Does Hashem Award Participation Trophies?

Participation Trophies are amongst the things that the internet loves to hate the most. A quick search reveals masses of people with a deep loathing of these tacky plastic awards that have been cluttering up bedroom shelves and mantelpieces for decades.

Perusing op-eds, blogs and memes, I have learned that there is no greater symbol of narcissism. In the hive-mind of the internet, these trophies are an over-hyped, misguided attempt at inflating self importance, all of which has slowly engineered a generation of entitled, whiny millennials. Reading all of this, I must concur – these things are so terrible, one wonders how anyone ever thought it was a good idea. What's not to hate?

I must confess, however, that I don't have much first hand experience. Growing up, I did not get many participation trophies. This is not because my team always won, or because South African sports leagues were so well grounded and down-to-earth.

The reason that I didn't get participation trophies is because I didn't participate. I was an overweight kid and I struggled athletically. My friends would get together to play, and I didn't want to because I wasn't good at it.

Sure, there was that one season of soccer in second grade when my mom begged me to play, hoping (praying?) that somehow I would start to enjoy it. Spoiler alert: I still hated it. But I did get a participation trophy, which I knew I did not deserve. I hated looking at it, and it was quickly shoved to the back of the closet.

In recent years, however, I have some experience from my kids, who are blessedly more athletic than I was. Conclusion: Anyone who has even been given a participation award will know that the entire discussion, all the loathing and rhetoric is silly, for one simple reason:

There's a tiny window of time in which a child is naive enough to appreciate a participation trophy. But the moment they know how to compete, the participation trophy quickly becomes, as one writer called it, “an exquisite shame.” Kids aren't idiots. They know the difference between winning and losing, and we're not fooling anyone.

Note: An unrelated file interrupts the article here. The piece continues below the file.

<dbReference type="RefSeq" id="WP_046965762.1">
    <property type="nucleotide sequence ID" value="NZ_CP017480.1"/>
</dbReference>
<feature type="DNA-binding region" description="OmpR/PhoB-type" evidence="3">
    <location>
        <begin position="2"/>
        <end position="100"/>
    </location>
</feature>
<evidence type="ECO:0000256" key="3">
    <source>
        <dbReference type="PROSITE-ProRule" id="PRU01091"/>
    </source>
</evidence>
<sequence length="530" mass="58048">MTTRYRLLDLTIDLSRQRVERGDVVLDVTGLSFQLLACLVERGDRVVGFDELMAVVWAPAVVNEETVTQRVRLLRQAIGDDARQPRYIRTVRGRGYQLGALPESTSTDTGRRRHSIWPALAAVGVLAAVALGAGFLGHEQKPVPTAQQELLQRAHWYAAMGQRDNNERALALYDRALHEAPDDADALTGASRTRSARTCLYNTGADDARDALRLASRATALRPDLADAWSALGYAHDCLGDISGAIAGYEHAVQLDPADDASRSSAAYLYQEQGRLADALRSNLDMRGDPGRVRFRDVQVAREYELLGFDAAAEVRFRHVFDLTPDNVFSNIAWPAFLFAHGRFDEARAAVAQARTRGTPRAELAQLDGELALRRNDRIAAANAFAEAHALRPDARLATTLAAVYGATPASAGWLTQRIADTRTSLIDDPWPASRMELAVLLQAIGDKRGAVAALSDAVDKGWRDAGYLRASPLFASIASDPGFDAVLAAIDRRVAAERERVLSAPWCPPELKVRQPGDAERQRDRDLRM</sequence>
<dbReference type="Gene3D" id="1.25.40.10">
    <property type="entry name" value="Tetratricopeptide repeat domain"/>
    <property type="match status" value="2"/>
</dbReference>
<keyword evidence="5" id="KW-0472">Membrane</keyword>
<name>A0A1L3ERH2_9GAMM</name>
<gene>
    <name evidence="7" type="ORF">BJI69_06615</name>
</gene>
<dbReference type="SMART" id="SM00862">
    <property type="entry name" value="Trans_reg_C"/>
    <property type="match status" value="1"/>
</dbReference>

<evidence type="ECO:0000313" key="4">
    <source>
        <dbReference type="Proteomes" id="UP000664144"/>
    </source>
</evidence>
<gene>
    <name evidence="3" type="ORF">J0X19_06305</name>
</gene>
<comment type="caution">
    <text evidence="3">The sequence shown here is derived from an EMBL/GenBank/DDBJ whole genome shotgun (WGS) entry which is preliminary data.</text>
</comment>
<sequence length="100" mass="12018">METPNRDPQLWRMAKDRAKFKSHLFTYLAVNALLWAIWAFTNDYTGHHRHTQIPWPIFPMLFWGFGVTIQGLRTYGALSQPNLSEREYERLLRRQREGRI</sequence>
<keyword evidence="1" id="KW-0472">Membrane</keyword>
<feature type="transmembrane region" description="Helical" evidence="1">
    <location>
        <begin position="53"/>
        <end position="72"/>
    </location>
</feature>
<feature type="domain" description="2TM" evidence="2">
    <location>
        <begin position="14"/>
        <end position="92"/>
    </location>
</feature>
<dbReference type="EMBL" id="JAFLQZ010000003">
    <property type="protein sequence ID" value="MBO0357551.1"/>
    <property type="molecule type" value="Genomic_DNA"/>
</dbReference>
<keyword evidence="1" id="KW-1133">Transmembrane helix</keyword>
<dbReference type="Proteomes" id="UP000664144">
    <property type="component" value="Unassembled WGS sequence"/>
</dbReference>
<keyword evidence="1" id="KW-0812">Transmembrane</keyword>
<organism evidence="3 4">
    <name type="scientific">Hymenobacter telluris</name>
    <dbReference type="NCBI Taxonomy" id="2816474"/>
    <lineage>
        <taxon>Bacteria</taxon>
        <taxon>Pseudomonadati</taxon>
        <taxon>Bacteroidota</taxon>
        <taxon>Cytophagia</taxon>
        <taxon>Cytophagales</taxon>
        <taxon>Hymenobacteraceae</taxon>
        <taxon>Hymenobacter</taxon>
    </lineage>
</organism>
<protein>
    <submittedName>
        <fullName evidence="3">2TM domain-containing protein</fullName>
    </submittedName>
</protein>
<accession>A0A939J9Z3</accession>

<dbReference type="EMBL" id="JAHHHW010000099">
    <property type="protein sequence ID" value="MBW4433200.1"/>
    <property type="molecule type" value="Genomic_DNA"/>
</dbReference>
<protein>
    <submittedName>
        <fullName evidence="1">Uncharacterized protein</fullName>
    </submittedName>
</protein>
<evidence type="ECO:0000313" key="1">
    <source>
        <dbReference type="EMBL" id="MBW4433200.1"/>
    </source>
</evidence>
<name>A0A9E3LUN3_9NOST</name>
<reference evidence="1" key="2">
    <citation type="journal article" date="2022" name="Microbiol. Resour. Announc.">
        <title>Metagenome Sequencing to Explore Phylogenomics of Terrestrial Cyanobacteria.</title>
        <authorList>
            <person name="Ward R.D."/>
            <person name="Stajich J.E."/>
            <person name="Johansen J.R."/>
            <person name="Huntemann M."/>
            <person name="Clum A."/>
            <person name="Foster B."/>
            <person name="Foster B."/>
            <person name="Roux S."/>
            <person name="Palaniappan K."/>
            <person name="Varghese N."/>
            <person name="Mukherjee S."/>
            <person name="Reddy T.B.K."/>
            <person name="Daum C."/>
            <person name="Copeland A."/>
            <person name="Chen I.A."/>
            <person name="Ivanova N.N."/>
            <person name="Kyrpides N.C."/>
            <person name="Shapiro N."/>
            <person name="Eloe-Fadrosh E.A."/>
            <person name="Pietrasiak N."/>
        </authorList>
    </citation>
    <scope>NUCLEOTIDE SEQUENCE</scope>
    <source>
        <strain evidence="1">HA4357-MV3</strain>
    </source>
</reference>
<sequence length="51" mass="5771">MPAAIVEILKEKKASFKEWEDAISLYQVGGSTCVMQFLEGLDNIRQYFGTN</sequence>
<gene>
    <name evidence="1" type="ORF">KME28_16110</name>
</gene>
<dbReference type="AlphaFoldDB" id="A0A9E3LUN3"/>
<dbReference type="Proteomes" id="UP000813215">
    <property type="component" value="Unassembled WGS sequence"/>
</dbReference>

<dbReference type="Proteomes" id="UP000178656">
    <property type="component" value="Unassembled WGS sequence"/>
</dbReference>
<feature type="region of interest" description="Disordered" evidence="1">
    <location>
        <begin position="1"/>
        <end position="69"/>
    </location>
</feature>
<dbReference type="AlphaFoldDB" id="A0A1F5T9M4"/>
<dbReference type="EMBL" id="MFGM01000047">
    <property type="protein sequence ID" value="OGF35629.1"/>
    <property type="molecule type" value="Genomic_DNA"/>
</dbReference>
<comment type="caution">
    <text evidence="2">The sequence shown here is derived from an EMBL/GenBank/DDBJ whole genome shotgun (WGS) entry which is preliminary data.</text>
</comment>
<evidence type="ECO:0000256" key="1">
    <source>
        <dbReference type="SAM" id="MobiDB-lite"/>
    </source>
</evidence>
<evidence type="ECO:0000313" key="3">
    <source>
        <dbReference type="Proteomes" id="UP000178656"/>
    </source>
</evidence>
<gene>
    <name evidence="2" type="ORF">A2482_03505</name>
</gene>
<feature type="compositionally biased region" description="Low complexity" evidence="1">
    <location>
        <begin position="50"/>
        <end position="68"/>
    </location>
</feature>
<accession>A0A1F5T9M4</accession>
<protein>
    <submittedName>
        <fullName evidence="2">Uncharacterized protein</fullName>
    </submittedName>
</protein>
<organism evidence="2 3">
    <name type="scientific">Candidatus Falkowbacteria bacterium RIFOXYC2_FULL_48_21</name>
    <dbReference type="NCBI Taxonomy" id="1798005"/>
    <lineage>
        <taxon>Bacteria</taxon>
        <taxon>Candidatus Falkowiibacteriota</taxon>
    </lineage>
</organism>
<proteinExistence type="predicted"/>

We might try to trick our kids; telling them “it's not whether you win or lose, it's how you play the game.” But they all know, only losers say that. Winners know it's all about winning, and losers know that their parents are being disingenuous. As my kids have clearly told me “Abba, everyone knows that winning and losing are not the same, and I wanted to win...”

Critics often note that awarding mere participation is encouraging mediocrity and complacency. They make the leap from little league to academics and from academics to professional careers. I don't buy it. No one has ever met a kid who said “I'm not going to try to win because we're all getting a trophy anyway...”

The opposite, however, is far more common and far more destructive. I have met many children and teens who have given up on a sport, a musical instrument or an academic interest because they didn't feel like their achievements would be meaningful or successful enough.

Even more concerning, I have listened to countless talmidim (and adults) telling me how their history of religious failure has demotivated them into disinterest and disengagement. I've had students tell me that they put on Tefillin everyday since their bar-mitzvah, only to miss one day on vacation, and since then they've missed dozens. “Rebbe, once you break the streak, it's over.”

Let's hone in to an acute example which happened in my Halacha shiur this week. We were reviewing the halachos of Sefiras Ha'Omer; specifically, what to do when you've missed a day of counting. The Shulchan Aruch (אורח חיים תפ״ט) writes that on the subsequent days of Sefira, you should continuing counting, but without a bracha.

All of my students knew that you are no longer able to count with a bracha. None of them, however, knew that they are still obligated to continue counting. We then proceeded to learn that the rationale of the Shulchan Aruch centers around an understanding that all the days of Sefiras HaOmer might be one big mitzvah, in which case, missing a single day means that we've missed out on the whole mitzvah. That's the reason not make a bracha.

But there is another paradigm to consider. Perhaps the Omer is 49 separate mitzvos, and each day has its own independent obligation. In such a case, we should absolutely still be counting the subsequent days.

This second understanding (that every day is a separate mitzvah) is the majority opinion of the Geonim and Rishonim. At the very least, all of the Poskim agree that we should be all counting every day – all be it without a bracha if we missed a day.

I paused the shiur for that thought to sink in. One of the kids raised his hand and said, “So, what you're saying is that everyone agrees that just because I missed a day, it does not mean that I should miss every other day.” “Exactly.”